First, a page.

Reflux during nasojejeunal feeding
- Richard Venn
© Current Science Ltd 1999
Published: 8 July 1999
Although some duodenogastric reflux occurs during nasojejunal feeding abactericidal pH in the stomach remains. However reflux may become moresignificant during long-term feeding and large numbers will be required todiscover whether the proposed benefits of nasojejunal feeding have anyeffect on outcome.
It is accepted that early enteral feeding in the intensive care unit (ICU) patientis important, but frequently gastric stasis prevents feeding via thenasogastric tube. Feeding via a nasojejeunal feed may improve the abilityto deliver calories and overcome the danger of aspiration of stagnantgastric contents. It may also prevent gastric bacterial overgrowth, whichhas been implicated in aspiration pneumonia, by conserving gastric acidity.The aims of this study were to assess whether these benefits hold true fornasojejeunal feeding.
To investigate the effect on gastric pH and incidence ofduodenogastric reflux during nasojejeunal feeding in critically illpatients.
A total of 21 patients being mechanically ventilated on the ICU and requiringenteral feeding over a 6 month period (1995/1996) were studied. Medicationsaffecting gastric motility and/or gastric acid production were discontinuedfor the period of the study. A double-lumen nasogastrojejunal feeding tubewas passed under X-ray control, and continuous intragastric pH measurementswere taken during fasting (240 min) and a subsequent period of feeding witha standard liquid diet (240 min). In addition, 11 patients had the feed labelledwith 111In DTPA and gastric aspirates taken every 30 min; subsequently measurements of volume, glucose, bile acid and radioactivity were made.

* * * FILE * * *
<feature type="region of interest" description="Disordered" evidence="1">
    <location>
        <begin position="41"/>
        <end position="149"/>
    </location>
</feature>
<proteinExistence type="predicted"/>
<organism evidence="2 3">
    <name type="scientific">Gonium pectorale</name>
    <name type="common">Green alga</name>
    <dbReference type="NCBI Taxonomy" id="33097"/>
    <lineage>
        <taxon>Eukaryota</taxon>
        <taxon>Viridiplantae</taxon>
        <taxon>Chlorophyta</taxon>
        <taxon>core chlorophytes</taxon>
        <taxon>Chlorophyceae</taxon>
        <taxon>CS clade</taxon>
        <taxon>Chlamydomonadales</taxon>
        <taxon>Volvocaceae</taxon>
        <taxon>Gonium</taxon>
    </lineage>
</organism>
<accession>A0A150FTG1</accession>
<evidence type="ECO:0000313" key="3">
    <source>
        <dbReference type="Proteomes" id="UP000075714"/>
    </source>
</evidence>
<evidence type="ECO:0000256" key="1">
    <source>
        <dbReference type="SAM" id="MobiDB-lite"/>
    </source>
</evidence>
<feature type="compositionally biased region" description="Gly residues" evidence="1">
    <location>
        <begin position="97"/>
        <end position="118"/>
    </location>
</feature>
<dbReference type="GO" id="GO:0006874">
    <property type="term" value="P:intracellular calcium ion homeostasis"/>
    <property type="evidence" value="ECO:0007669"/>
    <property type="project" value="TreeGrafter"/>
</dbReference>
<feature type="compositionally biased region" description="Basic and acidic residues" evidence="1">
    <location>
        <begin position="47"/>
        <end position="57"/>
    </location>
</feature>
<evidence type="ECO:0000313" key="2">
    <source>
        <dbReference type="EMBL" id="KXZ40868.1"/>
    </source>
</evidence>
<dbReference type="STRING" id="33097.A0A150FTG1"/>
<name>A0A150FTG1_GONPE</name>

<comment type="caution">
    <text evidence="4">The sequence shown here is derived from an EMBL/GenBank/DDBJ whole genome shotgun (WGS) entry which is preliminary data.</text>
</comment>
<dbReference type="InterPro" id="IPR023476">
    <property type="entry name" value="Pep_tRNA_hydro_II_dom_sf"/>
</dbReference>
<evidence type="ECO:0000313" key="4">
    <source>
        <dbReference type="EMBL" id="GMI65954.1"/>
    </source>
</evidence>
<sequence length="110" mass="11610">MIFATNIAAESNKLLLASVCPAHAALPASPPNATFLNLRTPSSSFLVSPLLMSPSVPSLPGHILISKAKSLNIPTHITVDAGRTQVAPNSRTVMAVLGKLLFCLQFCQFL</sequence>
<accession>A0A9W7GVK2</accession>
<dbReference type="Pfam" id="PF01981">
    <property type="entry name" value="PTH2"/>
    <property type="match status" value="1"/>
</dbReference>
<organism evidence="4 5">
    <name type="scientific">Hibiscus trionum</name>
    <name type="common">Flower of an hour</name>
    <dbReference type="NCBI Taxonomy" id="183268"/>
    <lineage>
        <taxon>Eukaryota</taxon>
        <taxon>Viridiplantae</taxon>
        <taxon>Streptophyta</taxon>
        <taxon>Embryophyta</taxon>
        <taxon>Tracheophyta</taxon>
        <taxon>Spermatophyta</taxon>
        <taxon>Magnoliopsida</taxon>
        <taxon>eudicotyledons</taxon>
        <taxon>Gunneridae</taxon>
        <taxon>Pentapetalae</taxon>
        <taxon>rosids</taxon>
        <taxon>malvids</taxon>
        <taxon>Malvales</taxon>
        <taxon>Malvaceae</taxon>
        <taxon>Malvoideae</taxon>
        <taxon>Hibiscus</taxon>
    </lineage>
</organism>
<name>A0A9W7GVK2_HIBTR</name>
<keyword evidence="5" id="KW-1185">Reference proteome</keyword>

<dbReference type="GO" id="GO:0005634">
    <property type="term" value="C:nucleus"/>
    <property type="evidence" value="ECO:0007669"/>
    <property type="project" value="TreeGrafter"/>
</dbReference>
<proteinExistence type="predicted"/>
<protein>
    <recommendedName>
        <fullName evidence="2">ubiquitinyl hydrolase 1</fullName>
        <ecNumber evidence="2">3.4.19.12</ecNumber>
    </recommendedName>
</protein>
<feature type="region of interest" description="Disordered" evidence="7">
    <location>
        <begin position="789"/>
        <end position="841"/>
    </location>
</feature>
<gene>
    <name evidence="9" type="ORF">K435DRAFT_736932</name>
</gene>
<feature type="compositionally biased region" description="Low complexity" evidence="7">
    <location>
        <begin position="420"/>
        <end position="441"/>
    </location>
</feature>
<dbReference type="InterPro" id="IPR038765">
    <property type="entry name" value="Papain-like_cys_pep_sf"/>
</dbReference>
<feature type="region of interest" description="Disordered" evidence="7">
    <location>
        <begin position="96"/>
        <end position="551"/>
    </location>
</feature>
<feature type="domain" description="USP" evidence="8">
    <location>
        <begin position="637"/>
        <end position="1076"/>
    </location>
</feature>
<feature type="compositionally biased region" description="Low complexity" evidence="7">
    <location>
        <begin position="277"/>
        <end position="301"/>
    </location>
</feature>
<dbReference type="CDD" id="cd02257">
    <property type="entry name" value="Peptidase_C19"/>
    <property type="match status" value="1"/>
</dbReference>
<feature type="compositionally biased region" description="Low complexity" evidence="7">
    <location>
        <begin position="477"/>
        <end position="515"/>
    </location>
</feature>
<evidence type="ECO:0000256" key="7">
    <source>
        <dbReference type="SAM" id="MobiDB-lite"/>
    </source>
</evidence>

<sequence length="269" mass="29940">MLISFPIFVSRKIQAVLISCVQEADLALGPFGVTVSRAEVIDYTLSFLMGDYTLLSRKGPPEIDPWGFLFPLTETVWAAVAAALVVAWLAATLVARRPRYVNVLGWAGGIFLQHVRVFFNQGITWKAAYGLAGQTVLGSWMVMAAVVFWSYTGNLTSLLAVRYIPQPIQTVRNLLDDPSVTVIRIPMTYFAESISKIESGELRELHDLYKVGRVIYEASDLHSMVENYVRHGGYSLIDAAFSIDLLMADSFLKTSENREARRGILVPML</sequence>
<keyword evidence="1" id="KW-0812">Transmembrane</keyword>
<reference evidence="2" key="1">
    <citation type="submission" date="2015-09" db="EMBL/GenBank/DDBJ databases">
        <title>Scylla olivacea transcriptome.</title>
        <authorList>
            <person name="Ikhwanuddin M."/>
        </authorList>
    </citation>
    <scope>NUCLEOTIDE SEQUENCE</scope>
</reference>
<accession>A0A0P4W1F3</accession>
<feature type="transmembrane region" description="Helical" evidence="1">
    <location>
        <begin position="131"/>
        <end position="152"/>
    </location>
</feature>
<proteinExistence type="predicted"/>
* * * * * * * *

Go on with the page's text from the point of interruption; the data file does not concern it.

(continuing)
Median pH during fasting was 1.59 which rose to 2.33 duringnasojejunal feeding (P = 0.013), and the duration of time recorded with a pH ≥4 also rose from 1 to 9 min (P = 0.026) over the two periods.A total of 10 out of 11 patients showed a significant rise in radioactivity ofaspirates during feeding and bile acid concentration rose in all 11 patientsfrom 392 μmol/l during fasting to 1446 μmol/l during nasojejeunal feeding(P = 0.01). Glucose concentrations and gastric aspirate volumes rose duringfeeding although the volume change was not statistically significant.
Nasogastric feeding may put the critically ill patient at riskfrom ventilator associated pneumonia through aspiration of contents.Nasogastric feed may also promote gastric colonisation since gastric pH israised. It has been suggested that nasojejunal feeding may therefore offercertain advantages. However this study shows that there is significantduodenogastric reflux during nasojejunal feeding and that biliary secretionis not inhibited even though food is delivered beyond the duodenum. Howevergastric pH remained acidic during feeding and previous studies have shownthat a pH<4 is bactericidal. Duodenogastric reflux is a physiologicalphenomenon and may have been worsened by the presence of a tube through thepyloric sphincter.